The study of powerful gravitational forces known as tidal forces, which are associated with the supermassive black hole Sagittarius A* at the center of our Milky Way galaxy, proves that they directly influence the formation of stars near it. But if this is really the case, then how did the stars end up in the center of the galaxy? Most likely, they first formed far from it, but subsequently migrated to their current positions.
A study conducted by an international team led by Shogo Nishiyama from Miyagi University of Education indicates that one such star, located near the supermassive black hole in the center of the galaxy, originated far beyond its boundaries. This is the first detection of a star that originated outside our galaxy and is located near a supermassive black hole.
Using the Subaru telescope for eight years, the team observed the star S0-6. It is located 0.3 arcseconds from Sagittarius A*. The results indicate that S0-6 is more than 10 billion years old, and its chemical composition is similar to the stars of smaller galaxies outside the Milky Way, such as the Small Magellanic Cloud and the dwarf spheroidal Sagittarius galaxy.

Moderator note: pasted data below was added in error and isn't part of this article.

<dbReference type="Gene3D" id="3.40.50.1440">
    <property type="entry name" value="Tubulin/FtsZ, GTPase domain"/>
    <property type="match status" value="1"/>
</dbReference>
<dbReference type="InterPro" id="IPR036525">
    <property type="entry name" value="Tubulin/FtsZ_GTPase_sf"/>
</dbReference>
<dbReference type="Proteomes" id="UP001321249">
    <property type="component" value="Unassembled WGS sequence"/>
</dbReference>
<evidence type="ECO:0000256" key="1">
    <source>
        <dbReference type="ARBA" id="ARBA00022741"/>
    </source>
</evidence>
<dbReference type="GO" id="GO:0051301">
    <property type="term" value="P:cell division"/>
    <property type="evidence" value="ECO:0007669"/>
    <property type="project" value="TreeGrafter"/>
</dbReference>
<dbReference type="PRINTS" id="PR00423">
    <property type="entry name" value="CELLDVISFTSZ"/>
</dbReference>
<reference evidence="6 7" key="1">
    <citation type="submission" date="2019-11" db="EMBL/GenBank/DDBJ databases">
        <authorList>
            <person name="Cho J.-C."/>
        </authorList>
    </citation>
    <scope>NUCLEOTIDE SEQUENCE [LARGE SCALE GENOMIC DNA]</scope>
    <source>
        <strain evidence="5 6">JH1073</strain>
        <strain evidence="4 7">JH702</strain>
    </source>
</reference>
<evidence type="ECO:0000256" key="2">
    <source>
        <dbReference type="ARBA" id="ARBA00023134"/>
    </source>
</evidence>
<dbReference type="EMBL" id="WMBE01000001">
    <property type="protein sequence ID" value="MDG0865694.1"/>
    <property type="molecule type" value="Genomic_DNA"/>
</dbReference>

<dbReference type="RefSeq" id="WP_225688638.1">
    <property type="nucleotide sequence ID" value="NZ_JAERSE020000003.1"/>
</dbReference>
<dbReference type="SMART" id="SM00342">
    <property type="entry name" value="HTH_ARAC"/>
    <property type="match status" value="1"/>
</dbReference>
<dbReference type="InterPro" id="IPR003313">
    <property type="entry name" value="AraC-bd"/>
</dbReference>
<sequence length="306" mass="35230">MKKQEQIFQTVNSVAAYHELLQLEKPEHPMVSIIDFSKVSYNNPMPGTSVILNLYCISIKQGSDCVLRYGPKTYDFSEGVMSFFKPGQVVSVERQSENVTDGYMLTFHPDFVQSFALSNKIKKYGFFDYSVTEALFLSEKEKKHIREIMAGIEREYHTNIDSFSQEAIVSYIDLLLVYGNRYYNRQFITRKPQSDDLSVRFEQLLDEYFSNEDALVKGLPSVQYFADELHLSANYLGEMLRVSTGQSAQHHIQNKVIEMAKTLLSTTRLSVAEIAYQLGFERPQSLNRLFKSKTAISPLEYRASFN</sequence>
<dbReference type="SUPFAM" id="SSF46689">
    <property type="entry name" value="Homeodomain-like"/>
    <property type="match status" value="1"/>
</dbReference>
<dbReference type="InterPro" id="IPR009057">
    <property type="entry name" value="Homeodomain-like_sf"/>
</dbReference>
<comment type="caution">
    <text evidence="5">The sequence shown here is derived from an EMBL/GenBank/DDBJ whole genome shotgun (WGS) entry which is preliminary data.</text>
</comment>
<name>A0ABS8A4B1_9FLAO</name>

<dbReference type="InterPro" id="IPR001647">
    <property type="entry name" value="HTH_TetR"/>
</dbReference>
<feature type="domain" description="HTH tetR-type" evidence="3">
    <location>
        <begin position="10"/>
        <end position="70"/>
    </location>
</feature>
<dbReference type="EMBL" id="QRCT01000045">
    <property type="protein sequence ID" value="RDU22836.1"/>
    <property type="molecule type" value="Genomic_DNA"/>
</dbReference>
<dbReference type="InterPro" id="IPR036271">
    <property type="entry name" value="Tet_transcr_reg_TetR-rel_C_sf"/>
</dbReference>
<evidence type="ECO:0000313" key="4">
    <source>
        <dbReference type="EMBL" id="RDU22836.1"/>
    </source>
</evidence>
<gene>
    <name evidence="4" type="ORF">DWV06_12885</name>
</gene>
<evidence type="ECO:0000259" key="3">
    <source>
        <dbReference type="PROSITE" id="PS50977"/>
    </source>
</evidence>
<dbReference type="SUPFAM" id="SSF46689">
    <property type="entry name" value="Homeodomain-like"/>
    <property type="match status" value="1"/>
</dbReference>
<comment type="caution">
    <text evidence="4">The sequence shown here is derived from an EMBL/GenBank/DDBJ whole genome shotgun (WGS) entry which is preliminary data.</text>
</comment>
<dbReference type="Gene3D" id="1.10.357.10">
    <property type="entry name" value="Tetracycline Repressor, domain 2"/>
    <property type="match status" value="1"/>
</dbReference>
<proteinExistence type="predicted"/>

The theory explaining the composition of S0-6 indicated that this star first originated in a small neighboring galaxy that had long been absorbed by the Milky Way. This is the first concrete evidence that some stars located close to Sagittarius A* formed outside our Galaxy. During its 10 billion-year life, S0-6 probably traveled more than 50,000 light-years to get close to a black hole. It probably took a circuitous route, gradually approaching the center in a spiral.
Shogo Nishiyama from Miyagi University of Education noted: “Did S0–6 really originate outside the Milky Way galaxy? Does it have any companions, or did it travel alone? With further investigation, we hope to unravel the mysteries of stars near the supermassive black hole.”
According to subarutelescope.org
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